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Charity, decent, modest, easy, kind,
Softens the high, and rears the abject mind;
Knows with just reins, and gentle hand to guide,
Betwixt vile shame and arbitrary pride.
Not soon provok'd, she easily forgives;
And much she suffers, as she much believes.
Soft peace she brings, wherever she arrives:
She builds our quiet, as she forms our lives:
Lays the rough paths of peevish Nature even;
And opens in each heart a little Heaven.

Each other gift, which God on man bestows,
Its proper bound, and due restriction knows;
To one fixt purpose dedicates its power;
And, finishing its act, exists no more.
Thus, in obedience to what Heaven decrees,
Knowledge shall fail, and prophecy shall cease:
But lasting Charity’s more ample sway,
Nor bound by time, nor subject to decay,
In happy triumph shall for ever live,
And endless good diffuse, and endless praise re-

ceive.

As through the artist's intervening glass
Our eye observes the distant planets pass;
A little we discover; but allow,
That more remains unseen, than art can show.
So whilst our mind its knowledge would improve,
(Its feeble eye intent on things above)
High as we may, we lift our reason up,
By Faith directed, and confirm'd by Hope:
Yet are we able only to survey
Dawnings of beams, and promises of day.

Heaven's fuller effluence mocks our dazzled sight;
Too great its swiftness, and too strong its light.
But soon the mediate clouds shall be dispell’d;
The sun shall soon be face to face beheld,
In all his robes with all his glory on,
Seated sublime on his meridian throne.
Then constant faith, and holy hope shall die,
One lost in certainty, and one in joy:
Whilst thou, more happy power, fair Charity,
Triumphant sister, greatest of the three,
Thy office, and thy nature still the same,
Lasting thy lamp, and unconsum'd thy flame,
Shalt still survive
Shalt stand before the host of Heaven confest,
For ever blessing, for ever blest.

ENGRAVEN ON A COLUMN IN THE CHURCH OF HALSTEAD IN ESSEX. THE SPIRE OF WHICH, BURNT Down BY LIGHTNING, WAS REBUILT AT THE ExPENSE OF MR. SAMUEL FISKE, MDCCXVII."

VIEW not this spire by measure given
To buildings rais’d by common hands:

That fabric rises high as Heaven,
Whose basis on devotion stands.

1 The spire of this church was burnt by lightning in April, 1701, when, to prevent the flames from spreading, the supporters of the steeple were sawn asunder, and the whole

While yet we draw this vital breath,
We can our faith and hope declare :

But Charity beyond our death
Will ever in our works appear.

Best be he call'd among good men,
Who to is God this column rais'd :

Though lightning strike the dome” again,
The man, who built it, shall be prais'd.

fell into the churchyard. To record the liberality of Mr. Fiske, the following inscription, probably written by Mr. Prior is fixed on the south side of the chancel, on a large sheet of copper framed with wood.

JOHN MORIEY

To the memory of his
good friend and neighbour
dedicates this plate,
Obiit Apr. 21, 1718, aet. 64.
Samuel Fiske,
By descent a gentleman,
By profession an apothecary.
In his practice
honest, knowing, successful.
In his life
pious, just, and charitable.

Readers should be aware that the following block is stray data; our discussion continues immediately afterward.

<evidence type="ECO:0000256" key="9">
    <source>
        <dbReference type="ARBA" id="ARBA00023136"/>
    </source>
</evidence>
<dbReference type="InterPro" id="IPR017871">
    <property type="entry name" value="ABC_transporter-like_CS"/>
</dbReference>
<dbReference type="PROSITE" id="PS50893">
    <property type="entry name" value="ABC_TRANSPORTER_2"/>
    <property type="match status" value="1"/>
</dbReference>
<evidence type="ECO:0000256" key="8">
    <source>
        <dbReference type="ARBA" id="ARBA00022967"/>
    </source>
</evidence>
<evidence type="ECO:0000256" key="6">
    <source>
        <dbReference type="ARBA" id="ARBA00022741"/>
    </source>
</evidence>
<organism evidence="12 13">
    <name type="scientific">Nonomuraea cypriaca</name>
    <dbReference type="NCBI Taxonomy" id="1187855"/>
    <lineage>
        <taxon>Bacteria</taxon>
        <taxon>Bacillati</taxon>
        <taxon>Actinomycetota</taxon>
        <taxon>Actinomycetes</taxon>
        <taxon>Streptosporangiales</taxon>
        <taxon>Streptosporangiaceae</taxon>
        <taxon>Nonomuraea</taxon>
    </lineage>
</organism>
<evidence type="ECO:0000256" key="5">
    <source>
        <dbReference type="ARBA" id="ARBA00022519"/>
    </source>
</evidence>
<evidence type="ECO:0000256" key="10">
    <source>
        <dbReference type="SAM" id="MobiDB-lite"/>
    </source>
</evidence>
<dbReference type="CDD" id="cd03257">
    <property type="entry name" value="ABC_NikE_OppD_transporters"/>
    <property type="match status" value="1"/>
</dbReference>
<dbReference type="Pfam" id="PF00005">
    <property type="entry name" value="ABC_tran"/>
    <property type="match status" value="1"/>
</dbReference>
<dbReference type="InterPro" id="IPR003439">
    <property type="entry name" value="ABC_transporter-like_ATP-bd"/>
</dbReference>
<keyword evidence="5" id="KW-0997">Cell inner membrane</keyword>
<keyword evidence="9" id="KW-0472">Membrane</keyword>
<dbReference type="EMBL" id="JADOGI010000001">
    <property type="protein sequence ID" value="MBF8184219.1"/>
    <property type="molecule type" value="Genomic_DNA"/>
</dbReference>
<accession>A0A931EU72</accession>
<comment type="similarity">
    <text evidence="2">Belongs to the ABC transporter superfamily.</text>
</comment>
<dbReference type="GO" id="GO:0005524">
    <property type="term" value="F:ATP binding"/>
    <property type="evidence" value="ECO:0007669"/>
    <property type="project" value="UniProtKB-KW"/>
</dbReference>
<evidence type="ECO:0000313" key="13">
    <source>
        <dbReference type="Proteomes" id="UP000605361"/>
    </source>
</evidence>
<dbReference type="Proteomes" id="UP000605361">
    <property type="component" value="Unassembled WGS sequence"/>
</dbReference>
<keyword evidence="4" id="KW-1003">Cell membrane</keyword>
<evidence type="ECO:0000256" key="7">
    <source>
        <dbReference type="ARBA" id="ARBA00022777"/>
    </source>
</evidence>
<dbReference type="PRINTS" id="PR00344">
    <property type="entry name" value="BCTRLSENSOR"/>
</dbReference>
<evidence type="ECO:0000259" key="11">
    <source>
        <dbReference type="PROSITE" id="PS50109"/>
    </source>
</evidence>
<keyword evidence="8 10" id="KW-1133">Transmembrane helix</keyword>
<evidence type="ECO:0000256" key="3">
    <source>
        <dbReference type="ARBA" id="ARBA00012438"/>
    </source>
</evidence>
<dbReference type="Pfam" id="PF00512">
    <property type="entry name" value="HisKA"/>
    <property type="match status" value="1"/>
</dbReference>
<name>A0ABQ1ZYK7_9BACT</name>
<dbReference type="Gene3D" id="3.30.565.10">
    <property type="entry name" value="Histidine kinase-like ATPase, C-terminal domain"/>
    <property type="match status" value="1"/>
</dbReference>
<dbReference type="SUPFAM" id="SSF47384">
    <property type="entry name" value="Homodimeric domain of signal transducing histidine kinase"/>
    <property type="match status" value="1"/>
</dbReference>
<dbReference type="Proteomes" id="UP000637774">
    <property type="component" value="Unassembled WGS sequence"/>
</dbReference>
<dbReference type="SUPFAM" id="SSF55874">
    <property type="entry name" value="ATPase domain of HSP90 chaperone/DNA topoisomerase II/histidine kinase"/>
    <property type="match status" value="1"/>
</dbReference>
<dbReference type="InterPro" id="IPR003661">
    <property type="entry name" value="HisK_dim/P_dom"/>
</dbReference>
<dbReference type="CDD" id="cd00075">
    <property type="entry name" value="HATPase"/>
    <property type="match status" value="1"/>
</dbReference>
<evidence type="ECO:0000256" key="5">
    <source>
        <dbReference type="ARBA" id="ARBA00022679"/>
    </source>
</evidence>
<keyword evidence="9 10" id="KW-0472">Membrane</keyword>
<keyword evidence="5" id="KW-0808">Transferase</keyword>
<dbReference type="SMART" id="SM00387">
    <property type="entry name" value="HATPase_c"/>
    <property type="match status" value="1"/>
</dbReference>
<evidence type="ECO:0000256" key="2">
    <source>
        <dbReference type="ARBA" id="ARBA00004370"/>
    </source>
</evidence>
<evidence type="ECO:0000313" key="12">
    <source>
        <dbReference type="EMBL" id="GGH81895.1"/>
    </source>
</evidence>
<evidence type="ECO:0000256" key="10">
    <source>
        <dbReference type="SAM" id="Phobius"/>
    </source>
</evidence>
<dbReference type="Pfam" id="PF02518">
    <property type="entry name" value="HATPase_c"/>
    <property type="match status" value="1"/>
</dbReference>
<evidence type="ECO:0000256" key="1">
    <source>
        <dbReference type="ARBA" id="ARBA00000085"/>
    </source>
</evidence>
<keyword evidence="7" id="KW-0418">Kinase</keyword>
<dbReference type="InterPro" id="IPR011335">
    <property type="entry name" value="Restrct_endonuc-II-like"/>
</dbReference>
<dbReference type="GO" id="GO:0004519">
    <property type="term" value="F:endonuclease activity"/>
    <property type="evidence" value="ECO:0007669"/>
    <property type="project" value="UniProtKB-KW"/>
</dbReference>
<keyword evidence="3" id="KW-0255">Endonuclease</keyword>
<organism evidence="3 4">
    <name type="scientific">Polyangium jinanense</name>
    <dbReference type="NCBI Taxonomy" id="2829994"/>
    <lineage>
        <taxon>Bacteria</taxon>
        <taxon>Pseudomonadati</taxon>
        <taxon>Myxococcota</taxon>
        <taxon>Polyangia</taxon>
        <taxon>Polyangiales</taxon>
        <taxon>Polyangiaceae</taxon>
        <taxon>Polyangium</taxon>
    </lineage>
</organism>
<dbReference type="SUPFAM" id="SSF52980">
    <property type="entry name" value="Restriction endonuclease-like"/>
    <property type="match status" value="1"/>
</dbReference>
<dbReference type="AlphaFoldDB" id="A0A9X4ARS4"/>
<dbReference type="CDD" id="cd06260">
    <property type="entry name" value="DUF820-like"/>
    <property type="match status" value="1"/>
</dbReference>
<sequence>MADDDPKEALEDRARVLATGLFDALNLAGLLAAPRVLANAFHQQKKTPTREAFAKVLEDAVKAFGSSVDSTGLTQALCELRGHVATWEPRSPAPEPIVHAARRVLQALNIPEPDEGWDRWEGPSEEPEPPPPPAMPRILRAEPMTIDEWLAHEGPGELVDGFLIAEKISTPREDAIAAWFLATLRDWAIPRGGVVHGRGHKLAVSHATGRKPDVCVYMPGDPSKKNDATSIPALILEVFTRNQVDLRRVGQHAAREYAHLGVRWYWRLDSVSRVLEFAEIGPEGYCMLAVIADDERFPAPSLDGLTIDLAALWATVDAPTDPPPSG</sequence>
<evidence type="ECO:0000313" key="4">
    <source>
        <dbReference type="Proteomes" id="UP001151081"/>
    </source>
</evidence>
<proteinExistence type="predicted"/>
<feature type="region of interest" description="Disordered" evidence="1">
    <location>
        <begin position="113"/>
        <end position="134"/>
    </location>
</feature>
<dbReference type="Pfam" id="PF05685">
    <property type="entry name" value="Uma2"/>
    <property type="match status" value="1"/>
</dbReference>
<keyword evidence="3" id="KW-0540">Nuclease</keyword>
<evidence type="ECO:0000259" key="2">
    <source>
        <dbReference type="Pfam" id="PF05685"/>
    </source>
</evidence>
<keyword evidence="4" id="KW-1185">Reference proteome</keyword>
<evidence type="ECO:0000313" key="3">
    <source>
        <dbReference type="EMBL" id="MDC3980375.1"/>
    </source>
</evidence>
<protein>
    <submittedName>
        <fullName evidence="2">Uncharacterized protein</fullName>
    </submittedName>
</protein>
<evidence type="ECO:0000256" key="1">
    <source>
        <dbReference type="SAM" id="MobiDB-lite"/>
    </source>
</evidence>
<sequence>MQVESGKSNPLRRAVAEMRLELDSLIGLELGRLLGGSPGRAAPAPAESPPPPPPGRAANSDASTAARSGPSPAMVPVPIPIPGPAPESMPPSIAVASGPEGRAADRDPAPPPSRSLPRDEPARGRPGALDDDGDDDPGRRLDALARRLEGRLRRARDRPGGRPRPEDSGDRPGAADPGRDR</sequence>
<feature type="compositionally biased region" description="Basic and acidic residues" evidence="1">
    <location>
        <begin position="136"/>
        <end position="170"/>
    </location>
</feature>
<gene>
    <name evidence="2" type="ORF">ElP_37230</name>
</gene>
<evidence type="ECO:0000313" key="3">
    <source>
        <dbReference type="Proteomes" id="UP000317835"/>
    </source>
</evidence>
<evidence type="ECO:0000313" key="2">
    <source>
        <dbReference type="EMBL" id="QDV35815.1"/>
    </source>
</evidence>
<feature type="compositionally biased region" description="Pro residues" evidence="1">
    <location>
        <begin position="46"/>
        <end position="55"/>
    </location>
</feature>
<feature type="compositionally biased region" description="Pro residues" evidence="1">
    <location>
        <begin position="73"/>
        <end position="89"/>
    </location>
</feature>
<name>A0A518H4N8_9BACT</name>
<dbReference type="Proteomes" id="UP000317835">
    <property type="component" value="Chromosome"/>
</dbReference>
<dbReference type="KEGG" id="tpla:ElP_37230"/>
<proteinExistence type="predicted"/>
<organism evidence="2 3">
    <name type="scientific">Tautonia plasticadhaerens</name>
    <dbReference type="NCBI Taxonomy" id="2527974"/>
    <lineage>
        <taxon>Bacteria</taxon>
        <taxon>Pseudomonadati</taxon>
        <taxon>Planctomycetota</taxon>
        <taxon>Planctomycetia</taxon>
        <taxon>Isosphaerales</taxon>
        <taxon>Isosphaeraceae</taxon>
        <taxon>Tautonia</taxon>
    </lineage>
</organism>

The riches he acquired he used
as the means of doing good.
A friend to the public, a father to the poor,
A great benefactor to this town of Halstead,
More particularly
the spire of this church, burnt down by
lightning, he rebuilt at his own expense.
Anno 1717.

1 This has since actually happened. It hath a second time been destroyed by lightning, and rebuilt about 1765.

Yet spires and towers in dust shall lie,
The weak effort of human pains;

And faith and hope themselves shall die;
While deathless charity remains.

WRITTEN IN MONTAIGNE'S ESSAYS, GIVEN TO THE DUKE of SHREWSBURY IN FRANCE,

AFTER THE PEACE, MDCCXIII.

DICTATE, O mighty judge, what thou hast seen Of cities, and of courts, of books, and men ; And deign to let thy servant hold the pen.

Through ages thus I may presume to live,
And from the transcript of thy prose receive
What my own short-liv'd verse can never give.

Thus shall fair Britain with a gracious smile
Accept the work; and the instructed isle,
For more than treaties made, shall bless my toil.

Nor longer hence the Gallic style preferr'd, Wisdom in English idiom shall be heard, [err'd While Talbot tells the world, where Montaigne

AN EPISTLE,
DESIRING THE QUEEN’s PICTURE.

witHTTEN AT PARIs, MDccxlv. BUT LEFT UNFINISHED, or

THE SUDDEN NEWS OF HER MAJESTY'S DEATH.

THE train of equipage and pomp of state,
The shining sideboard, and the burnish’d plate,
Let other ministers, great Anne, require,
And partial fall thy gift to their desire.
To the fair portrait of my sovereign dame,
To that alone eternal be my claim.
My bright defender, and my dread delight,
If ever I found favour in thy sight;
If all the pains that for thy Britain's sake
My past has took, or future life may take,
Begrateful to my Queen; permit my prayer,
And with this gift reward my total care.
Will thy indulgent hand, fair saint, allow
The boon? and will thy ear accept the vow *
That in despite of age, of impious flame,
And eating Time, thy picture like thy fame
Entire may last ; that as their eyes survey
The semblant shade, men yet unborn may say,
Thus great, thus gracious look’d Britannia's queen;
Her brow thus smooth, her look was thus serene;
When to a low, but to a loyal hand
The mighty empress gave her high command,

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